Atrial Fibrillation

Hybrid catheter ablation offers people with AFib faster recovery times and fewer complications.

Atrial Fibrillation


What Is Atrial Fibrillation?

Atrial fibrillation, also known as AF or AFib, is a type of rapid, irregular heartbeat. It occurs when a storm of electrical impulses spreads through your heart. This “storm” causes the chambers of the heart (atria) to quiver or contract rapidly.

When your heartbeat becomes irregular or racing, our experts can help restore your heart rhythm. We were the first in the world to offer 4-D ultrasound technology allowing cardiologists to see deeper into the structures of the heart.

Our Atrial Fibrillation Ablation Center is the only center in Wisconsin – and one of only a few nationwide – that offers minimally invasive hybrid procedures to correct the heart rhythm of people living with complex atrial fibrillation (AFib). Find out more about our Atrial Fibrillation Ablation Center.


Symptoms of Atrial Fibrillation

Feeling your heart fluttering, or feeling chest pain, can be scary. Many times, these sensations don’t indicate anything serious. But when they come back, or when they’re severe, it’s a good idea to have a doctor evaluate your health.

Most people experience AFib as one or more of the following symptoms:

  • Chest pain
  • Confusion
  • Dizziness
  • Fatigue and weakness, especially with physical exertion
  • Heart palpitations (feeling that your heart is skipping a beat or beating too hard or fast)
  • Shortness of breath
  • Swelling in your feet

For some people, AFib may only last a short time, but it may come back over and over. For others, it can become permanent. This is known as chronic atrial fibrillation.

Causes & Complications

Atrial Fibrillation: Causes & Complications

AFib becomes more common as people age. Additionally, risk factors for AFib include:

AFib can lead to other health issues if it isn’t treated. These complications can include:

  • Blood clots: The irregular heart rhythm of AFib can cause blood clots to form, which can lead to a stroke.
  • Heart failure: AFib can weaken the lower chambers of your heart. This weakening can result in heart failure and other conditions.


Diagnosing Atrial Fibrillation

Most people first notice atrial fibrillation as a fluttering sensation in the chest. Heart problems can be serious, so if you suspect a heart issue, it is important to talk with your doctor.

Other times, a doctor detects AFib when you’re receiving other tests or treatment.

Either way, to diagnose AFib and develop the best treatment for you, we may use tests and diagnostic procedures, such as:

  • Physical exam: We will listen to your heart with a stethoscope to check for a heart murmur or other sign of an irregular heartbeat.
  • Laboratory testing: With laboratory testing, we can check your electrolyte levels or thyroid hormone levels to look for a cause of your AFib.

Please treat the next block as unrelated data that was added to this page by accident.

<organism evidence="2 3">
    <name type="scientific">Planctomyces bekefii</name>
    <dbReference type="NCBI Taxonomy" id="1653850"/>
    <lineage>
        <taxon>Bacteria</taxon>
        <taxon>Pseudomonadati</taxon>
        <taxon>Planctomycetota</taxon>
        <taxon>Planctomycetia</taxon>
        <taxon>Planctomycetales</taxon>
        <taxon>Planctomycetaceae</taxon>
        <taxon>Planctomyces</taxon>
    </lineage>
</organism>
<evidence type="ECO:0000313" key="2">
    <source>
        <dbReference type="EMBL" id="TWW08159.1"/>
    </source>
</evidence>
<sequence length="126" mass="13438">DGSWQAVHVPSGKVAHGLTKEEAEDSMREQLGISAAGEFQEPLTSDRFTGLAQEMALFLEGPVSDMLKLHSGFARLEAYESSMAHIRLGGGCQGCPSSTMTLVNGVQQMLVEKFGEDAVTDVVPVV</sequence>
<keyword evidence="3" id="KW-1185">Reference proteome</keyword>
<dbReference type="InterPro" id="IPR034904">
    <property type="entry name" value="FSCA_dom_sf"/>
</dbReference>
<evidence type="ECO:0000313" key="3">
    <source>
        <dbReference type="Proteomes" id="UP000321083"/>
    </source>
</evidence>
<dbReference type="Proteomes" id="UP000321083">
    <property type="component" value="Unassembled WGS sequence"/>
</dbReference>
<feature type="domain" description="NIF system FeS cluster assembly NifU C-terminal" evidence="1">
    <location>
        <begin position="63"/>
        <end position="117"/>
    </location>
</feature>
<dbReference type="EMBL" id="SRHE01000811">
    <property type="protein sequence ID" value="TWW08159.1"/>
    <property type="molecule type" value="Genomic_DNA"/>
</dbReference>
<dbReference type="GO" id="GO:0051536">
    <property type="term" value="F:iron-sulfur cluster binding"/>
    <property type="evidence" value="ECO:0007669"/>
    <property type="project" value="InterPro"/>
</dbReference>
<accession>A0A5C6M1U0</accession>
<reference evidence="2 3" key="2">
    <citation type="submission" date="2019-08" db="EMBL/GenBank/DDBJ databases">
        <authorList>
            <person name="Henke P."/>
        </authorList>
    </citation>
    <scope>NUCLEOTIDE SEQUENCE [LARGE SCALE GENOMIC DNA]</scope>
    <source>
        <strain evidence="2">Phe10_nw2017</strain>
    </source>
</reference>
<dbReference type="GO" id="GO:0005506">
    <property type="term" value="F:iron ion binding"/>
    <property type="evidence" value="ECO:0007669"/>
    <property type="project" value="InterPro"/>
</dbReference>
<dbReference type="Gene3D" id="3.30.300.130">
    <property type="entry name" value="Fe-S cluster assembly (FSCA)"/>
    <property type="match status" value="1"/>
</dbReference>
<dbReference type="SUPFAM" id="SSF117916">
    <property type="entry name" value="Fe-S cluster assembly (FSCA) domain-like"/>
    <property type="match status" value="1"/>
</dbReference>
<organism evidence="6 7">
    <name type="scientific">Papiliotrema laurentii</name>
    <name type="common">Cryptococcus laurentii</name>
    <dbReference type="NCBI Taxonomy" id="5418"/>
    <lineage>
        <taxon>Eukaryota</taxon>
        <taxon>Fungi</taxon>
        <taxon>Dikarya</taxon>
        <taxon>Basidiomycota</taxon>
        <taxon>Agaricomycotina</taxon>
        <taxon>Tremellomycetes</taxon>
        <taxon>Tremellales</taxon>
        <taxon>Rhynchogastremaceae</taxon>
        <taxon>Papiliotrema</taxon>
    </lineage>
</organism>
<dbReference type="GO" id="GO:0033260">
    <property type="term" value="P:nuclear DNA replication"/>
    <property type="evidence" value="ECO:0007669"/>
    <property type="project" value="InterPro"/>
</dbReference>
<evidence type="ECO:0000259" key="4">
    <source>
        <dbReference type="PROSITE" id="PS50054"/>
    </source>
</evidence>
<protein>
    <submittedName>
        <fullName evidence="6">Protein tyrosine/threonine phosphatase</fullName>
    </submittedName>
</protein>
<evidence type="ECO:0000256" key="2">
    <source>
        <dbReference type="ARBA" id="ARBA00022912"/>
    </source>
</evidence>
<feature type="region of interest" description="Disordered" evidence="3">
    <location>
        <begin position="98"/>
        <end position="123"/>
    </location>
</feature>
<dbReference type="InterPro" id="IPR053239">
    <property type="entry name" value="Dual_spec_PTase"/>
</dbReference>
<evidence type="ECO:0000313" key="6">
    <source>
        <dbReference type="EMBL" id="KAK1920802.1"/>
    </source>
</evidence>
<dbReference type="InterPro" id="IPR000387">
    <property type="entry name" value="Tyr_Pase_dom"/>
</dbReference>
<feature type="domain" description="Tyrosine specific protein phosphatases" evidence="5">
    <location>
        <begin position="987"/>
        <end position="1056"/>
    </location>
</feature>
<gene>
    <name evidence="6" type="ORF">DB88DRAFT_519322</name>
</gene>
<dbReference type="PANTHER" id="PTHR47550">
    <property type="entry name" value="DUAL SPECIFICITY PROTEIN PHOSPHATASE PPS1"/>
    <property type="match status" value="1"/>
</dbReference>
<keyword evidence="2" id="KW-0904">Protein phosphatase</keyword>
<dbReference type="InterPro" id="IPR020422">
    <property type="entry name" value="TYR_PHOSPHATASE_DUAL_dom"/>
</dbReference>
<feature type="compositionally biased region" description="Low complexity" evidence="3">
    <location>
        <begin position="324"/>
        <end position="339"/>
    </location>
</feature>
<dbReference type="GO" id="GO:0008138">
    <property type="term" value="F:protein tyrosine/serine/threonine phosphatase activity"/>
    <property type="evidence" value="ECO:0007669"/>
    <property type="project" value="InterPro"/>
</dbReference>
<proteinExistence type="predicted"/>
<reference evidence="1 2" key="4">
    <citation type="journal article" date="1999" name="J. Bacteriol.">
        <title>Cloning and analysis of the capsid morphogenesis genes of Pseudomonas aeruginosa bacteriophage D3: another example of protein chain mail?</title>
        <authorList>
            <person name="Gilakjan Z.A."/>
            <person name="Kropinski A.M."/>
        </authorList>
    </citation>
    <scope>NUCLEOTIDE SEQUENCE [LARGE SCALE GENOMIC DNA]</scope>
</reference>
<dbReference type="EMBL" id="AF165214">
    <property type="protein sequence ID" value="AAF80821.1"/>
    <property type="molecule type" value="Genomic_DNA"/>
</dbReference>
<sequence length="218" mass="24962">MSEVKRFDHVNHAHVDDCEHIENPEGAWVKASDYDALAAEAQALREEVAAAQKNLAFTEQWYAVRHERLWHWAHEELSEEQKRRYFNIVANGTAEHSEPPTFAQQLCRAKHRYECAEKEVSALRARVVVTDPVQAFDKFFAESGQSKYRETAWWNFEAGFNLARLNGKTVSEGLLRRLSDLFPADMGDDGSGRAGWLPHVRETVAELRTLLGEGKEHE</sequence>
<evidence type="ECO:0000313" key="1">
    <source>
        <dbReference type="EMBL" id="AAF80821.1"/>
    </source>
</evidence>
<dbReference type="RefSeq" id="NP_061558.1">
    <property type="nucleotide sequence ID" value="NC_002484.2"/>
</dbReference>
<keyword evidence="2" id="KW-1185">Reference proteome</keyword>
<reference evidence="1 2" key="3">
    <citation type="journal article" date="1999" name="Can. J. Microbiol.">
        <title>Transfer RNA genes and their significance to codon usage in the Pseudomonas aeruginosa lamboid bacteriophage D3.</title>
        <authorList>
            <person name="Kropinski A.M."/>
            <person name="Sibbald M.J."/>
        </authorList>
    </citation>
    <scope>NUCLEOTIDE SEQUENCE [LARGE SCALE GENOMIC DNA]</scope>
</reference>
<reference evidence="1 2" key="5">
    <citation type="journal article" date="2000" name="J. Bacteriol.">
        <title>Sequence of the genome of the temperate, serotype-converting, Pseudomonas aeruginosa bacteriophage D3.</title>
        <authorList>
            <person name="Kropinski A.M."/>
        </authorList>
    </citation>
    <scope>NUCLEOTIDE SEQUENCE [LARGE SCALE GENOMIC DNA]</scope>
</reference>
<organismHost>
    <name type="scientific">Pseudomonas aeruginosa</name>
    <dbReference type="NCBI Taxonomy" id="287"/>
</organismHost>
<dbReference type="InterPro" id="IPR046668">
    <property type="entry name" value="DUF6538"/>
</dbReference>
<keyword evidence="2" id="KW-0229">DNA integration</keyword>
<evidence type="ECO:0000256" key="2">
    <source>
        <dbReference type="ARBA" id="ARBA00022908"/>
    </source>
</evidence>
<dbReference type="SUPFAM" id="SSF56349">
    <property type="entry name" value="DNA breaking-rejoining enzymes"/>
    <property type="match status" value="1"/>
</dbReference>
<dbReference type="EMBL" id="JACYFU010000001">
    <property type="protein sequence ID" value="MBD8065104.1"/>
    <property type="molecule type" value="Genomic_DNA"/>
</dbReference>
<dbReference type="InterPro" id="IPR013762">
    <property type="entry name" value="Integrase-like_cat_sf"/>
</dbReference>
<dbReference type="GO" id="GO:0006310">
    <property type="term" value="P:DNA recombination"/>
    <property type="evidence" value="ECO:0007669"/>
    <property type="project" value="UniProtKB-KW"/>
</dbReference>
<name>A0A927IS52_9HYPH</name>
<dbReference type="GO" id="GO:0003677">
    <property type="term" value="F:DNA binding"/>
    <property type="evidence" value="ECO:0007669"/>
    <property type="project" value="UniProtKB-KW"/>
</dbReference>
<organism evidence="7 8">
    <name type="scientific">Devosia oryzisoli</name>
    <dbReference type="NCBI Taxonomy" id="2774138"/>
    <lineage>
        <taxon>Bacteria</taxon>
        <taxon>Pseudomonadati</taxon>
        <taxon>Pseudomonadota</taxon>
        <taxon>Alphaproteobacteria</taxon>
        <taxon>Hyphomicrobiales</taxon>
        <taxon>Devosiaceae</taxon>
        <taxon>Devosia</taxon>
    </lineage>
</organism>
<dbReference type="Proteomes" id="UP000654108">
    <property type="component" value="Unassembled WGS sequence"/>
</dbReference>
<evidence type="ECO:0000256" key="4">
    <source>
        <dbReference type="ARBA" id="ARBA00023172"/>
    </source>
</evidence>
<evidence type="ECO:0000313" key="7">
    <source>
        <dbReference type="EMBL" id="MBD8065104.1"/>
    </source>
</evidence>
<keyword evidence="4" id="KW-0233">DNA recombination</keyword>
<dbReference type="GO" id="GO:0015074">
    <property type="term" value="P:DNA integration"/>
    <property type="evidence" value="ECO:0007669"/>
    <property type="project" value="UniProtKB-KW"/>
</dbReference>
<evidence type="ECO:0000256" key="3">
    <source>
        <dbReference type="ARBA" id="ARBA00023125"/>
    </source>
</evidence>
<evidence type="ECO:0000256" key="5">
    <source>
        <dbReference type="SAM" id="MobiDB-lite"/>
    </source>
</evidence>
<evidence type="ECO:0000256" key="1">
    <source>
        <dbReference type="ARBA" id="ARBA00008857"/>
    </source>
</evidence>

• Other diagnostic tests: Several tests can help us check the function of your heart. These may include:
    • Heart ultrasound
    • Electrocardiograph testing (EKG)
    • Holter monitoring, which sends a monitor home with you for 24 to 48 hours, so we can see how your heart works throughout the course of a normal day
    • Event monitoring, which records heart rhythms for about a month
  • Chest X-ray: We may order a chest X-ray to examine the structure of your heart and lungs.

Learn more about heart and vascular testing and diagnosis at Aurora.


Individualized Care for Atrial Fibrillation

The treatment for AFib depends on how often you have symptoms, their severity and whether you already have heart disease. People who have AFib but don’t have symptoms may still need treatment.

Depending on the cause of the AFib, we may prescribe one or more treatments including:

  • Lifestyle changes: These may include diet, exercise, calming activities and treatment of sleep apnea.
  • Medications: Medications that treat high cholesterol, high blood pressure or thyroid disease may help reduce risk for AFib.  Additional medications for rate or rhythm control (antiarrhythmics) and stroke prevention (oral anticoagulants) may be needed.
  • Cardioversion: Electrical cardioversion is a quick procedure, performed under anesthesia, to return the heartbeat to a normal rhythm using electric shock. People usually go home an hour or two after the procedure. Find out more about electrical cardioversion.
  • Catheter Ablation: For patients who have repeated episodes of atrial fibrillation causing symptoms, catheter-based ablation procedures can control the rhythm. 
  • Left Atrial Appendage Closure Devices: These devices help with stroke reduction if you can’t take blood thinners (anticoagulants) or they cause bleeding problems. Left atrial appendage closure devices are implanted in the left upper chamber of the heart using a catheter.
  • Combined Catheter and Surgical Ablation: Our physicians are some of the nation’s leading experts in this minimally invasive hybrid ablation procedure that combines catheter-based ablation with a minimally invasive surgical approach for people with difficult to control AFib. 

Learn more about Aurora Health Care’s Atrial Fibrillation Ablation Center.

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